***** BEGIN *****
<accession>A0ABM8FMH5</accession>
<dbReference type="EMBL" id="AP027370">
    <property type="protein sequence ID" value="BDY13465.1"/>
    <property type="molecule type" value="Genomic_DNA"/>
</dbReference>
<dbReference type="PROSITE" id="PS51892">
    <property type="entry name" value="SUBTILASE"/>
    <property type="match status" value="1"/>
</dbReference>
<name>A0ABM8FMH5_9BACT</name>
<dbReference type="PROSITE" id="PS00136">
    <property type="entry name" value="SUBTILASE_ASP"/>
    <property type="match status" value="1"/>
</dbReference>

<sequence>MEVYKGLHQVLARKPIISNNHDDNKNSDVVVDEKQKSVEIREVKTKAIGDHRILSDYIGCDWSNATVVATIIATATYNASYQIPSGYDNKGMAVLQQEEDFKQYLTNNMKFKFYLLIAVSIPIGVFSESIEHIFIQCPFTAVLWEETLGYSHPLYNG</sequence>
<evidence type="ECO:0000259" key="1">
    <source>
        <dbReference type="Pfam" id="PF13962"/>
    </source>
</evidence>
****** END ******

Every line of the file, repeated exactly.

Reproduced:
<accession>A0ABM8FMH5</accession>
<dbReference type="EMBL" id="AP027370">
    <property type="protein sequence ID" value="BDY13465.1"/>
    <property type="molecule type" value="Genomic_DNA"/>
</dbReference>
<dbReference type="PROSITE" id="PS51892">
    <property type="entry name" value="SUBTILASE"/>
    <property type="match status" value="1"/>
</dbReference>
<name>A0ABM8FMH5_9BACT</name>
<dbReference type="PROSITE" id="PS00136">
    <property type="entry name" value="SUBTILASE_ASP"/>
    <property type="match status" value="1"/>
</dbReference>

<sequence>MEVYKGLHQVLARKPIISNNHDDNKNSDVVVDEKQKSVEIREVKTKAIGDHRILSDYIGCDWSNATVVATIIATATYNASYQIPSGYDNKGMAVLQQEEDFKQYLTNNMKFKFYLLIAVSIPIGVFSESIEHIFIQCPFTAVLWEETLGYSHPLYNG</sequence>
<evidence type="ECO:0000259" key="1">
    <source>
        <dbReference type="Pfam" id="PF13962"/>
    </source>
</evidence>